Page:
22Risk-takers They approach unfamiliar situations and uncertainty with courage and forethought, and have the independence of spirit to explore new roles, ideas and strategies. They are brave and articulate in defending their beliefs.
24Balanced They understand the importance of intellectual, physical and emotional balance to achieve personal well-being for themselves and others.
25And last They give thoughtful consideration to their own learning and experience. They are able to assess and understand their strengths and limitations in order to support their learning and personal development.
27What programmes does the IB run? The Primary Years Programme for pupils aged 3 to 12 focuses on the development of the whole child in the classroom and in the world outside.The Middle Years Programme for pupils aged 11 to 16 provides a framework of academic challenge and life skills, achieved through embracing and transcending traditional school subjects.The Diploma Programme for students aged 16 to 19 is a demanding two-year curriculum leading to final examinations and a qualification that is welcomed by leading universities around the world.20 Sept 2009IB Diploma overview - Nick Lee – May 2011
28Standards & PracticesThe standards are general requisites established for schools to implement any IB programme. Practices are further definitions of the standards. Requirements are programme specific as each programme has unique features and demands specific requirements. These programme requirements are detailed under the related practice and are also referenced in other programme- specific documentation. The common standards and practices and the programme-specific requirements are necessary for the successful implementation of the relevant IB programme.IB Diploma overview - Nick Lee – May 2011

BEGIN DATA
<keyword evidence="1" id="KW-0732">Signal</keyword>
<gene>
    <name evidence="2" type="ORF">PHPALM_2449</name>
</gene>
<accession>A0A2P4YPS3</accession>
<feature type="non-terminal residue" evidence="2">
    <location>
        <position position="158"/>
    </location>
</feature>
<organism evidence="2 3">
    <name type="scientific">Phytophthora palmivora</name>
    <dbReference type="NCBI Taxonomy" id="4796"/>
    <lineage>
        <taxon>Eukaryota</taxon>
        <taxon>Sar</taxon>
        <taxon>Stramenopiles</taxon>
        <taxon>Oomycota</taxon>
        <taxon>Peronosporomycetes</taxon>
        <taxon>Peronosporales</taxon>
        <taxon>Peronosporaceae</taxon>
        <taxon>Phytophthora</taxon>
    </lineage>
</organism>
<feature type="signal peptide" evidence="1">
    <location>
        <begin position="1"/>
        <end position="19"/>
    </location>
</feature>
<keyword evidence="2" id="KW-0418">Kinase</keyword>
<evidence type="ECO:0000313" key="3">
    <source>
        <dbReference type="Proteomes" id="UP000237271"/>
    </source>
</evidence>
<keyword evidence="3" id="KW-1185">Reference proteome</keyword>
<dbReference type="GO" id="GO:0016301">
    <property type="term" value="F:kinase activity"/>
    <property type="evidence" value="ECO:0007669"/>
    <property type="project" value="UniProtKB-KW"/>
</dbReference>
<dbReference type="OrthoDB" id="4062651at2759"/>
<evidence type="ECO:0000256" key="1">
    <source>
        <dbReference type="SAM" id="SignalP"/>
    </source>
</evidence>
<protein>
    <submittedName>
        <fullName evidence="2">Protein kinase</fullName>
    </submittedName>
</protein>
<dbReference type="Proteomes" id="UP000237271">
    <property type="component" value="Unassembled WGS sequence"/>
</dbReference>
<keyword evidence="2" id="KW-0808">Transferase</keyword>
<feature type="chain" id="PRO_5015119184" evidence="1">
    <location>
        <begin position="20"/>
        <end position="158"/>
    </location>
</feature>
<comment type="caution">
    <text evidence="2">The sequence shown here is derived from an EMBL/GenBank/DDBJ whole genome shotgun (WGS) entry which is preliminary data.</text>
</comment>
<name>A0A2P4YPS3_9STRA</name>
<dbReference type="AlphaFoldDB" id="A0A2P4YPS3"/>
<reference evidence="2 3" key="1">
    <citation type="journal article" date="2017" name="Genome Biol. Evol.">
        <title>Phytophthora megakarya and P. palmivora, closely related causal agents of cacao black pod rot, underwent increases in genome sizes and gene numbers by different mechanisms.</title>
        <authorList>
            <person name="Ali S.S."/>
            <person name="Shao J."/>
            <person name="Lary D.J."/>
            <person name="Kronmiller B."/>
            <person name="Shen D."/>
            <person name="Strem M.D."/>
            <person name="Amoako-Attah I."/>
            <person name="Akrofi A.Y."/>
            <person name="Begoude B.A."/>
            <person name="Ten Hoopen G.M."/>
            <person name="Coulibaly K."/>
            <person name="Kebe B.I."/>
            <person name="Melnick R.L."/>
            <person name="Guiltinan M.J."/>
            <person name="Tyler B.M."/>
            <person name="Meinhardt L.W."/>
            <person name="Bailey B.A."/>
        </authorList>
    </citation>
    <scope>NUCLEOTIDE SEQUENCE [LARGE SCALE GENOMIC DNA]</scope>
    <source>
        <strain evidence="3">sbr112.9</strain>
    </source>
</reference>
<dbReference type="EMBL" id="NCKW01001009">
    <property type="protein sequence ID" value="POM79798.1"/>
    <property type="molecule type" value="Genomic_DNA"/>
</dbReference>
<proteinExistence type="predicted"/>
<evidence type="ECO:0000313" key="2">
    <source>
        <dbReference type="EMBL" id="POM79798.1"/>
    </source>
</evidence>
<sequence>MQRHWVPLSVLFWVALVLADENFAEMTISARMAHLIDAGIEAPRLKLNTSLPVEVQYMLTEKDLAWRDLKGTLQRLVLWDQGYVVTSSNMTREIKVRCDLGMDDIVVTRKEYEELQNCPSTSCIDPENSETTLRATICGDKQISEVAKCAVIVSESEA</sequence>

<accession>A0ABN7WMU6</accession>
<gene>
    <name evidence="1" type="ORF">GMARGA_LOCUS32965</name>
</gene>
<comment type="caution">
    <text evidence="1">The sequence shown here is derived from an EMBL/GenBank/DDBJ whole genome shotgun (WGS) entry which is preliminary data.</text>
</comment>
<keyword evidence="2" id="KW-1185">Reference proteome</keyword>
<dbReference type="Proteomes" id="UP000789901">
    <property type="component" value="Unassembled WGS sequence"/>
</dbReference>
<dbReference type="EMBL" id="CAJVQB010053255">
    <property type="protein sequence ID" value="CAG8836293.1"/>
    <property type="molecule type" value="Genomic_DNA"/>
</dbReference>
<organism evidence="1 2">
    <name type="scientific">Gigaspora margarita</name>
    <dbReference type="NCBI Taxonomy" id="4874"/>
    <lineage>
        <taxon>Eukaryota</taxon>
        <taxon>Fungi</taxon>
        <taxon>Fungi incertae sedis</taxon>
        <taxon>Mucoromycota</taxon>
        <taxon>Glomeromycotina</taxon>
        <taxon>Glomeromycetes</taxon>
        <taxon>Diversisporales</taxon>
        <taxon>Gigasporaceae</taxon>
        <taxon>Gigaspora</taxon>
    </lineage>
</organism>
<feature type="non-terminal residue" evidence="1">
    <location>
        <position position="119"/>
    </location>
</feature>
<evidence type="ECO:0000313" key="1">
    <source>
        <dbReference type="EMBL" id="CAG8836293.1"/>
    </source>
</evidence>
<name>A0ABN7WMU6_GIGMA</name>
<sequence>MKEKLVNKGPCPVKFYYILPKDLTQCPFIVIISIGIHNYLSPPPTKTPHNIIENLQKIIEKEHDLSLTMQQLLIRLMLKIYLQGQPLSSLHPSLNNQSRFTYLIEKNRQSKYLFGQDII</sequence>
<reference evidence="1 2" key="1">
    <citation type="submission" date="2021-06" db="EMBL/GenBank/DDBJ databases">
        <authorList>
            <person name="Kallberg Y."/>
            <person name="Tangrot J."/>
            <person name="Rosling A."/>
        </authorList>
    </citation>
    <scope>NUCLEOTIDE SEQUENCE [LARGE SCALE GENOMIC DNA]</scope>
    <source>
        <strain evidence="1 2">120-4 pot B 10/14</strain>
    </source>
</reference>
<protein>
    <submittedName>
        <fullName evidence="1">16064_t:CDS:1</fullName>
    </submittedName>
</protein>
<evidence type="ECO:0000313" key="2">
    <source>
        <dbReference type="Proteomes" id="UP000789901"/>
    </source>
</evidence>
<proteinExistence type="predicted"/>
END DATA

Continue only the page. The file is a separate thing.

29Section A: PhilosophyA: The school’s educational beliefs and values reflect IB philosophy.1. The school’s published statements of mission and philosophy align with those of the IB.and 8 other practicesIB Diploma overview - Nick Lee – May 2011
30Section B: Organization B1: Leadership and structuresThe school’s leadership and administrative structures ensure the implementation of the IB programme(s).1. The school has developed systems to keep the governing body informed about the ongoing implementation and development of the programme(s).and 6 other practicesB2: Resources and supportThe school’s resources and support structures ensure the implementation of the IB programme(s).2. The school provides qualified staff to implement the programme(s).and 11 other practicesIB Diploma overview - Nick Lee – May 2011
31Section C: Curriculum C1: Collaborative planning Collaborative planning and reflection supports the implementation of the IB programme(s).1. Collaborative planning and reflection addresses the requirements of the programme(s).and 8 other practicesC2: Written curriculumThe school’s written curriculum reflects IB philosophy.1. The written curriculum is comprehensive and aligns with the requirements of the programme(s).and 10 other practicesIB Diploma overview - Nick Lee – May 2011
32C3: Teaching and learning Teaching and learning reflects IB philosophy. 5. Teaching and learning supports students to become actively responsible for their own learning.and 15 other practicesC4: AssessmentAssessment at the school reflects IB assessment philosophy.3. The school uses a range of strategies and tools to assess student learning.and 8 other practicesIB Diploma overview - Nick Lee – May 2011